The girls are showing the way
Sarah Ahmad was also featured in ‘Girls Who Code’ video on Microsoft Channel 9 as a part of women empowerment initiative. In the video, the girls share their story on how they started coding and their experience with it
The women of our country have remained a constant source of pride for the nation. From youngest Microsoft certified Arfa Karim to Oscar winner Sharmeen Obaid Chinoy and mountaineer Samina Baig, all these women have contributed to building a positive image of Pakistan.
Sarah Ahmad, a young Microsoft Student Partner (MSP) from University of Engineering and Technology (UET), Lahore, who was recently awarded the title of ‘Microsoft Student Partners Hero’ is a welcome addition to the list.
The MSPs are student technology leaders, empowered to build Microsoft communities on their campuses and share their deep knowledge and passion for technology with their fellow classmates. Sarah was one of the two candidates who got this award from Middle East and African region by Microsoft. Through this award, Microsoft acknowledged her efforts for the IT community, Microsoft Virtual Academy certifications, technical trainings and helping out community members within and outside her university.
Sarah Ahmad was also featured in ‘Girls Who Code’ video on Microsoft Channel 9 as a part of women empowerment initiative. In the video, the girls share their story on how they started coding and their experience with it.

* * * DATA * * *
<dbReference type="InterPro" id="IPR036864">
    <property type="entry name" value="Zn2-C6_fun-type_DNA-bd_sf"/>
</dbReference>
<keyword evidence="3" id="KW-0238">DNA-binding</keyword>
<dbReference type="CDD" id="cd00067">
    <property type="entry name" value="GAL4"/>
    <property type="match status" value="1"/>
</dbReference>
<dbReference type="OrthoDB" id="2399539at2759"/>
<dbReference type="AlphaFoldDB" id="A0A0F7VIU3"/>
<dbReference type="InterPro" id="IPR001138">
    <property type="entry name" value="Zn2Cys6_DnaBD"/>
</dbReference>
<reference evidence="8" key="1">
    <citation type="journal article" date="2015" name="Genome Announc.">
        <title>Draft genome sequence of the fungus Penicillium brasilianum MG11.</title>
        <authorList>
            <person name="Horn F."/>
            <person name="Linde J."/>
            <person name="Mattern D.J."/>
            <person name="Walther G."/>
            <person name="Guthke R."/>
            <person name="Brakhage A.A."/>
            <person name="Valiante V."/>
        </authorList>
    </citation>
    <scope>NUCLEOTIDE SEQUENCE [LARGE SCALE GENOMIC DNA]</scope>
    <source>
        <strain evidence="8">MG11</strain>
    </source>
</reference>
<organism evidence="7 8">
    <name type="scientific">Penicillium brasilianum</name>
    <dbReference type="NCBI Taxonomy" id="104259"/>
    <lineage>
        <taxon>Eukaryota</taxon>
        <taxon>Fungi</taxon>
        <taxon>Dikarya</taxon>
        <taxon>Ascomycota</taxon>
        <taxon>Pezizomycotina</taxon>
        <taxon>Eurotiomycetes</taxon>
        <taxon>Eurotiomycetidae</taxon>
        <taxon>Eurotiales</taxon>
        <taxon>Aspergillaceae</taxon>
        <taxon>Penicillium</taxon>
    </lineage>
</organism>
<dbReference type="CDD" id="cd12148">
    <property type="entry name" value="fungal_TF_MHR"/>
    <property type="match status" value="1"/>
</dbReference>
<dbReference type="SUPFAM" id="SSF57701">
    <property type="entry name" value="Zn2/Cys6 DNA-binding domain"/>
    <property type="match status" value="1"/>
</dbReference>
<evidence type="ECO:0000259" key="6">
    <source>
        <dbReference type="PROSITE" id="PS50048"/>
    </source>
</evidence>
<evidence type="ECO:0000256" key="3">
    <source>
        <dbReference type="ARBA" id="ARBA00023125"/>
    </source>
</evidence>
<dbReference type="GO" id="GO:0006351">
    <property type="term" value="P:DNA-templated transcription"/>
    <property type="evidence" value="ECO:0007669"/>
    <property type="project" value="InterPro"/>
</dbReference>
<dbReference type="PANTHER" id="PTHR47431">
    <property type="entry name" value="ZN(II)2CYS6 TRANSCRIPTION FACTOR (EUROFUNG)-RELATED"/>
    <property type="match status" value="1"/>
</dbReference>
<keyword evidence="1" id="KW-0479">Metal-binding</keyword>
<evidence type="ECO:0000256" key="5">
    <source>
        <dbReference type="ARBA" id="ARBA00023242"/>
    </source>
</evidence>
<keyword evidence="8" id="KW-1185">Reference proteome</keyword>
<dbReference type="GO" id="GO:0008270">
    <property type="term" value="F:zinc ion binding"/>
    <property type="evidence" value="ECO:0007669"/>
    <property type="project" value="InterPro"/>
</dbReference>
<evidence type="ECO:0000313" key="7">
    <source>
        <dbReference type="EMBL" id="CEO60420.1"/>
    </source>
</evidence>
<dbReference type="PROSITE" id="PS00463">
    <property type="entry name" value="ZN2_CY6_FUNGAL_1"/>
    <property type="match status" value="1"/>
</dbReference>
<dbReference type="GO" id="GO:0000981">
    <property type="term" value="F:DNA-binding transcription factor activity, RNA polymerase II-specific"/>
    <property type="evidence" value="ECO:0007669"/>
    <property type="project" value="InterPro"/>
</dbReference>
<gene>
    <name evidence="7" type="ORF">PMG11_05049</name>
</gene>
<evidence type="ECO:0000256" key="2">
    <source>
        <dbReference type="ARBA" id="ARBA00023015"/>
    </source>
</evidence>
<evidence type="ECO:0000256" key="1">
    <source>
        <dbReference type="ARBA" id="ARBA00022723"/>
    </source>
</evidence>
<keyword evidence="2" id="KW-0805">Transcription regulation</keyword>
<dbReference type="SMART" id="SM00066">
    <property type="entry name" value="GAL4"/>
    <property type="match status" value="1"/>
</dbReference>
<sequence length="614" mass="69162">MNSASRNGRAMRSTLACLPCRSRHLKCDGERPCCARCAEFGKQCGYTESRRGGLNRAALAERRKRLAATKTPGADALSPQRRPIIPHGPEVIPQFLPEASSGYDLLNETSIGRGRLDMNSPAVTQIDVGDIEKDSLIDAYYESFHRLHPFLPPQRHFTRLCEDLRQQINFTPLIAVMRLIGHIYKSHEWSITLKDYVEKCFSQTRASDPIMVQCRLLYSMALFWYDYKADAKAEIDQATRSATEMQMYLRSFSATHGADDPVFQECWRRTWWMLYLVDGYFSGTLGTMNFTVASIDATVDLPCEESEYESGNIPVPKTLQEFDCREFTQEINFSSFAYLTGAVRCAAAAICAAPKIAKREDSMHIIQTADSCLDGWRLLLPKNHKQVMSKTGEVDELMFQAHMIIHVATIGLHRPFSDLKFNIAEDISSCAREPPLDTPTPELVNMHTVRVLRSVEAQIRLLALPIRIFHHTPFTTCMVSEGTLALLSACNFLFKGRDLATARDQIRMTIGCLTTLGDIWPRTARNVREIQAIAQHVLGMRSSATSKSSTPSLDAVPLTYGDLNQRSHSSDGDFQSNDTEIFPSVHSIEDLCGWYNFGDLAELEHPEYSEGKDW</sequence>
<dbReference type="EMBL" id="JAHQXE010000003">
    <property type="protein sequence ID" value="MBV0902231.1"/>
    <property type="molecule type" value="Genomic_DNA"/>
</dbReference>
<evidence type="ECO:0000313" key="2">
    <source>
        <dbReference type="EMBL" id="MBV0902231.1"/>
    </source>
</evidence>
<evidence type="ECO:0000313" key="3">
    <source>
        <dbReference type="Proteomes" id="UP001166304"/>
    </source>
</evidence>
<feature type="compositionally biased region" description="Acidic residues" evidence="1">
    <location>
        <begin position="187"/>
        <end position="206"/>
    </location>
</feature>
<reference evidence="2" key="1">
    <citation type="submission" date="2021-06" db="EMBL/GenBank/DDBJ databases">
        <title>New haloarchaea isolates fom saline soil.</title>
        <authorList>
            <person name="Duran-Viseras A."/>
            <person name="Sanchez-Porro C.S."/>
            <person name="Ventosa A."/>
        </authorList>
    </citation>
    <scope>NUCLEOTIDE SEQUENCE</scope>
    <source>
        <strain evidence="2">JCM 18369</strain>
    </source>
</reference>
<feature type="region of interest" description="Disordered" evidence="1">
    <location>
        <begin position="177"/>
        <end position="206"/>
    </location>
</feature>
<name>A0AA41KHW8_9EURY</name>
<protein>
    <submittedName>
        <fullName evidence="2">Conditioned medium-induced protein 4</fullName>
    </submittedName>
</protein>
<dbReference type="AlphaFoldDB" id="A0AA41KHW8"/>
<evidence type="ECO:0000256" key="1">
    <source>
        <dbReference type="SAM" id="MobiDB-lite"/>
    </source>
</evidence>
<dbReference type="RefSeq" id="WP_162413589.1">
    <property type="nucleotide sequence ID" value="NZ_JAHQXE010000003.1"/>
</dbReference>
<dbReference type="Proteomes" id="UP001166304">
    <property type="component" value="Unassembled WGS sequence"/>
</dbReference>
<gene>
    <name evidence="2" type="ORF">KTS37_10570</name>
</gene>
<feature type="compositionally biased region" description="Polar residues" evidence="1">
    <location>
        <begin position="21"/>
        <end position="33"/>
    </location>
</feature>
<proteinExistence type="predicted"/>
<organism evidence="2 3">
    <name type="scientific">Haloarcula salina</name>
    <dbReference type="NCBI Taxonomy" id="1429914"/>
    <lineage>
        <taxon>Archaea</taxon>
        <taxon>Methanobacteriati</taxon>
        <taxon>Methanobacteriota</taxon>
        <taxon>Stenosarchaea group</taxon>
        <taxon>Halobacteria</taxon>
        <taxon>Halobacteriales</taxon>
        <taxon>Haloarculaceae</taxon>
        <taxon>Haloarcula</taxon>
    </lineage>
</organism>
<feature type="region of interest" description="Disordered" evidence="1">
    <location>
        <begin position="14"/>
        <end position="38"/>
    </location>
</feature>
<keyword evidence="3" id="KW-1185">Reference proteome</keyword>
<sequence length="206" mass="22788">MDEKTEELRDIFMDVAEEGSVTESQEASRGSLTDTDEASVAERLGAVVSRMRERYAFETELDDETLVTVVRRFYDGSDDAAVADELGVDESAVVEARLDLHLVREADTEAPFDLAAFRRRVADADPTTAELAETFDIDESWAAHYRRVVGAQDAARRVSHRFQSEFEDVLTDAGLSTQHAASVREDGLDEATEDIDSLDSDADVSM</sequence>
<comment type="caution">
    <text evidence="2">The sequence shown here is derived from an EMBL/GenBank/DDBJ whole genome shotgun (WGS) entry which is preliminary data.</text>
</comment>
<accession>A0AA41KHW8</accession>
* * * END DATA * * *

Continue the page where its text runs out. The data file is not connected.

DNA talked to Sarah Ahmed to know about her journey of being a Microsoft hero.
DNA: Tell us about your academic life?
Sarah: I did my matriculation in 2011 from Cambridge Madrasatul Banat, Lahore. Then I made my way to Kinnaird College for intermediate. Then came the phase of entry tests – I wondered if I would pass them but I got selected in some of the universities and a few weeks later I found my name in the first merit list of Bachelors in Computer Science (BSCS) at UET, which had always been my first preference. I believe that it was the best decision of my life. If today someone gives me a choice of joining LUMS, NUST, FAST or any other university, I would still go for UET as it offers cultural diversity along with education and extra-curricular activities.
Throughout my academic life I have always tried to do something out of the box. I always try to physically implement the things I learn and do queer experiments.
DNA: What has been your inspiration to join a computer science course at UET?
Sarah: Computer science has remained my major area of interest throughout my academic career. I always enjoyed this subject and when I was selected at UET, I knew that this was the best field for me. I knew I could study in this programme with full passion and this was the best place that could accommodate me.
DNA: Tell us about how you managed to engage in the MSP programme?
Sarah: I was engaged in various societies of my university like UET Literary Society, Software Square, UET Startup leaders and PSWO – an NGO initialed by UET students, so I had an idea of how to manage things, divide work load and work in a team. When I got selected as an MSP, I knew nothing can work without forming a student body so I managed to engage students of my university and urged them to come and work together as a single entity. In this way, a new society ‘Microsoft Student Partner UET Lahore Chapter’ was found.
Then I divided the students into sub-teams, including social media team, documentation, development, registration and Decore team etc, each with a leader. We altogether succeeded in conducting various events related to Microsoft technologies, freelancing, soft skills and other tools used in the industry.